When we experience challenges, it is perfectly normal to question our calling, or at least to consider whether it is time to make a change from our current ministry. In fact, I would argue that these questions are an important and healthy part of an ongoing conversation with God about our calling. We should not let challenges cripple us with doubt, but we should always remain open to the possibility that God is using a challenge to redirect our steps.
As we pause to listen to God’s direction, we might hear one of three responses:
- Stay the course.
- Stop and wait for further instruction.
- Change course.
Unless you have sensed clear direction that your calling has been paused or will be changed, the default response should generally be to stay the course. You may need to make adjustments as you respond, but challenges should not automatically be viewed as roadblocks or closed doors.
There are times when God may tell you to stop, however. Sometimes, the break is just a short pause to catch your breath; other times, God may be instructing you to be still for a longer season. You may want to press on, but it is important to wait on God’s direction and trust his timing.
The third possibility is that God may direct you to a change of course or calling. Although your primary call to follow Christ never changes, your secondary calling can change. Sometimes it is broadened; other times, it changes entirely. These changes may result from life stage, the realities of a particular situation, or from what Gordon MacDonald calls a “fresh call” from God.[i] And, as with my calling out of youth ministry, there may be a long pause between the “stop” and the next “go.” God may call you away from something before he calls you to something else.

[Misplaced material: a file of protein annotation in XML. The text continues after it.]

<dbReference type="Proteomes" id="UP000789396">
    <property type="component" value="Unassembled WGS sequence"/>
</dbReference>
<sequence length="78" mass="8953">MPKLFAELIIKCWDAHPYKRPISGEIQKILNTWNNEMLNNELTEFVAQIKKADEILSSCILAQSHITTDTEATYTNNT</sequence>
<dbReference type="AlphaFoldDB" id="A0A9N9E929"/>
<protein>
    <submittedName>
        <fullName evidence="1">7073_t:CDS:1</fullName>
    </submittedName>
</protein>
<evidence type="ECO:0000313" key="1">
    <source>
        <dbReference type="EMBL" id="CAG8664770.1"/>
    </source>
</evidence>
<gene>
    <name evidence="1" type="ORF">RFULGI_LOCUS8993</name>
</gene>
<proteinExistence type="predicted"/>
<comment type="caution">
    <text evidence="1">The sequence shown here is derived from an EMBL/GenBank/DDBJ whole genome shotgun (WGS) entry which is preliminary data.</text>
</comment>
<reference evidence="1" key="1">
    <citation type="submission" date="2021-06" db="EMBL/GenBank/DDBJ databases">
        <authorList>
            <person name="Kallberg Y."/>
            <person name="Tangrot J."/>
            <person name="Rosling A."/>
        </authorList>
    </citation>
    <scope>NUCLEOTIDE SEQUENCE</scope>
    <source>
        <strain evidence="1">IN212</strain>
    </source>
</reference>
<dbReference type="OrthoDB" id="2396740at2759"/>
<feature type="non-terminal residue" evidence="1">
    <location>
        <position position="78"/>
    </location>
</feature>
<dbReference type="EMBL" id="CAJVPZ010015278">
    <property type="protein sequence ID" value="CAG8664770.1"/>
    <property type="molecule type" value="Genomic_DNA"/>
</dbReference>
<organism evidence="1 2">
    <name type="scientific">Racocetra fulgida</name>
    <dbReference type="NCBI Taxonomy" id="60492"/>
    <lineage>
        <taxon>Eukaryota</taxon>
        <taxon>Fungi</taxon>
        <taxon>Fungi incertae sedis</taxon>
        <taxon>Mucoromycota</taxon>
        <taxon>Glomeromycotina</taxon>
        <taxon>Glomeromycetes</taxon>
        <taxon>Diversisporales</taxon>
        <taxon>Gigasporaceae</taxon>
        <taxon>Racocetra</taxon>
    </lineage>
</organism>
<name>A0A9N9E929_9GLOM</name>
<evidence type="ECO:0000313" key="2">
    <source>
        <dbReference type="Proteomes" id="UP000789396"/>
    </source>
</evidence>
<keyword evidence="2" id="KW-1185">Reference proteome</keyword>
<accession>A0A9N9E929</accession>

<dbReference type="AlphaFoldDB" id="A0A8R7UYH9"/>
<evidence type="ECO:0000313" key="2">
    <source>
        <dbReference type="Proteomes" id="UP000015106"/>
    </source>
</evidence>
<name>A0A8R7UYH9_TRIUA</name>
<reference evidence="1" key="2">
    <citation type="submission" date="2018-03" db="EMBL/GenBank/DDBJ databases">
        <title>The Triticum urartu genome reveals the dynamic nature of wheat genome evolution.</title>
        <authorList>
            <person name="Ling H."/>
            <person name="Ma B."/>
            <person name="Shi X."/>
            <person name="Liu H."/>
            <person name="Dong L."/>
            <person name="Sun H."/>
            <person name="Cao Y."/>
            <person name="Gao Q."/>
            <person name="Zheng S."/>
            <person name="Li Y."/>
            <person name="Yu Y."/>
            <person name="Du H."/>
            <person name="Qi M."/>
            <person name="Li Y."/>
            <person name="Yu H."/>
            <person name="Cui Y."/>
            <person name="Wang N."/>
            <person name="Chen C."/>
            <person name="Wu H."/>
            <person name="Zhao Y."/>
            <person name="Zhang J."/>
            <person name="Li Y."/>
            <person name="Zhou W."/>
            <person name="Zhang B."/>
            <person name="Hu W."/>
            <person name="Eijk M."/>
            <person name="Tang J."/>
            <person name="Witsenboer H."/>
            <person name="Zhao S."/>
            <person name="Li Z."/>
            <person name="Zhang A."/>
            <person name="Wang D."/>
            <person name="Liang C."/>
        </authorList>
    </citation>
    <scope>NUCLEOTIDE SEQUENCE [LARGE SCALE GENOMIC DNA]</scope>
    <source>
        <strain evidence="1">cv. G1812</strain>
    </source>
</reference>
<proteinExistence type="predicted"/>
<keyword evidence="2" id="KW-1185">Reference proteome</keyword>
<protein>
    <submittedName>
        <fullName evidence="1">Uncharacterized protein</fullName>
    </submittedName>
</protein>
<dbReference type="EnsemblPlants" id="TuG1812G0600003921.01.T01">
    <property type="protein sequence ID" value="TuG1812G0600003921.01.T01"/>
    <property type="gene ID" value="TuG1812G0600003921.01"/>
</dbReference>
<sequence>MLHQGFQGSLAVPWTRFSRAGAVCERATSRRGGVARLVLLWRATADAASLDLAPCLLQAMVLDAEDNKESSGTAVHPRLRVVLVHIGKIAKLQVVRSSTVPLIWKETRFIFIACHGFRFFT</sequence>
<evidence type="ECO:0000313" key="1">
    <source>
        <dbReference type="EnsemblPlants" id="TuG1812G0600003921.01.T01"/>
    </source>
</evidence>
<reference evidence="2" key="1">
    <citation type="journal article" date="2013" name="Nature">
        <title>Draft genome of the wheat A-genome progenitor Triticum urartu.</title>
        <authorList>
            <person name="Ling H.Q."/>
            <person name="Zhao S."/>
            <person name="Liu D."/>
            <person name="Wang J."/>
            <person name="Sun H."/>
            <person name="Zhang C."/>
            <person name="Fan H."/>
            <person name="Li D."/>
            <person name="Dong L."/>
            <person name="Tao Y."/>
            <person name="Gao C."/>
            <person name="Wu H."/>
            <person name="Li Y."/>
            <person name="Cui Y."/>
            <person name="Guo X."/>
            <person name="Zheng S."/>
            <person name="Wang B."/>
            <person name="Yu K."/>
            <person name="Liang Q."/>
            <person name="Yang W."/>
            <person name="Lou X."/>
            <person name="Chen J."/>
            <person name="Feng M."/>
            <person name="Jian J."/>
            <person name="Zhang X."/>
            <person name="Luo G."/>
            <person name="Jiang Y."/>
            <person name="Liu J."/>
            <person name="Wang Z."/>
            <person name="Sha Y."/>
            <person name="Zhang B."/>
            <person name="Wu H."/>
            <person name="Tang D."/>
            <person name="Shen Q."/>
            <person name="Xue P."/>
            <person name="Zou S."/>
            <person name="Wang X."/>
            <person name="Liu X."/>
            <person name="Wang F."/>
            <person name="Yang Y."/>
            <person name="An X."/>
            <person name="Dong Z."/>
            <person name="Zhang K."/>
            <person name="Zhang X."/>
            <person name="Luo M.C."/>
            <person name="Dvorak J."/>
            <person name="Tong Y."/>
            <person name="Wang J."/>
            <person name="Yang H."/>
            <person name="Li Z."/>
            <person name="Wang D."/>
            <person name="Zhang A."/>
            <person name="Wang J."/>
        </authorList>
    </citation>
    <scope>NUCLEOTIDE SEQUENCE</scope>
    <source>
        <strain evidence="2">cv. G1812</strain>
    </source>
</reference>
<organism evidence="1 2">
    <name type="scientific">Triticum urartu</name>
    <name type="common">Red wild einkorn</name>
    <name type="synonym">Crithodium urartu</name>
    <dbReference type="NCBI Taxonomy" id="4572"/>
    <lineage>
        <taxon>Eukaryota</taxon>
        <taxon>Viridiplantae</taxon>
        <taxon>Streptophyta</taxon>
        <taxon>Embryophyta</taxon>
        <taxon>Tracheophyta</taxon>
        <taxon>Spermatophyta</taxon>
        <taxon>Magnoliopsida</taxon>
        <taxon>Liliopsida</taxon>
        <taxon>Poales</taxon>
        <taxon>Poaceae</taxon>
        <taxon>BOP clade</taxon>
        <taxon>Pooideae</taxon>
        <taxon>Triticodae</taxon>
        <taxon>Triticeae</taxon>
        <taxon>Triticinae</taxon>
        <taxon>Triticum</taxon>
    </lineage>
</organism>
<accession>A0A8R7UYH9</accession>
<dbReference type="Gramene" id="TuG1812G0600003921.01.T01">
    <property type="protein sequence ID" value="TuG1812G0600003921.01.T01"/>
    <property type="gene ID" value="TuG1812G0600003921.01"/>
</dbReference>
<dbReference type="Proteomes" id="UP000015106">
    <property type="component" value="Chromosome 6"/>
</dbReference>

During these times of waiting or redirection, we may discover that our calling and our identity have become intertwined. It can be difficult to separate what we “do” from who we “are,” especially if we have been doing a particular work for a long time. As a result, a change in calling may also challenge our sense of self-worth.
Imagine for a moment that God asked you to let go of your current calling. What is your gut response? Do you tense up at the possibility, or do you feel a sense of peace and release? Obeying our calling should be fulfilling. But our calling should not be our primary identity.
“Who I am, before why I am,” reminds Ken Costa. “So often we try to skip the first to end up with the second.”[ii]
When we equate our calling with our identity, challenges such as criticism are magnified because it feels like the critic is challenging us, not just our work. In addition, the likelihood of burnout, spiritual dryness, and emotional codependence increases exponentially.
“As soon as a leader’s identity gets bound up in their title, their clout, their hero status, their power, or their position, they will serve that position like a slave, until they ultimately burn out,” asserts Sharon Hodde Miller. “And perhaps even worse, they will trample and manipulate others in order to maintain it. . . .When our identities are bound up in our work, then our service is anything but selfless. Instead, we are putting ourselves first.”[iii]
The antidote is threefold: First, maintain a posture of constant watch regarding the source of your identity. Second, enlist others to hold you accountable and to keep you grounded. Third, stay close to Christ, seeking to imitate his servant mind-set (Philippians 2:1-9).
You’ve been reading with Angie Ward, author of I Am a Leader: When Women Discover the Joy of Their Calling. Watch the video, get the book, and read free excerpts by visiting iamaleaderbook.com.
[i] Gordon MacDonald, Building Below the Waterline: Strengthening the Life of a Leader (Peabody, MA: Hendrickson, 2011), 250.
[ii] Costa, Know Your Why, 16.
[iii] Sharon Hodde Miller, “Why Leadership Cannot Be Your Identity,” Propel Women, accessed March 20, 2018, http://www.propelwomen.org/content/why-leadership-cannot-be-your-identity/gjeb8l.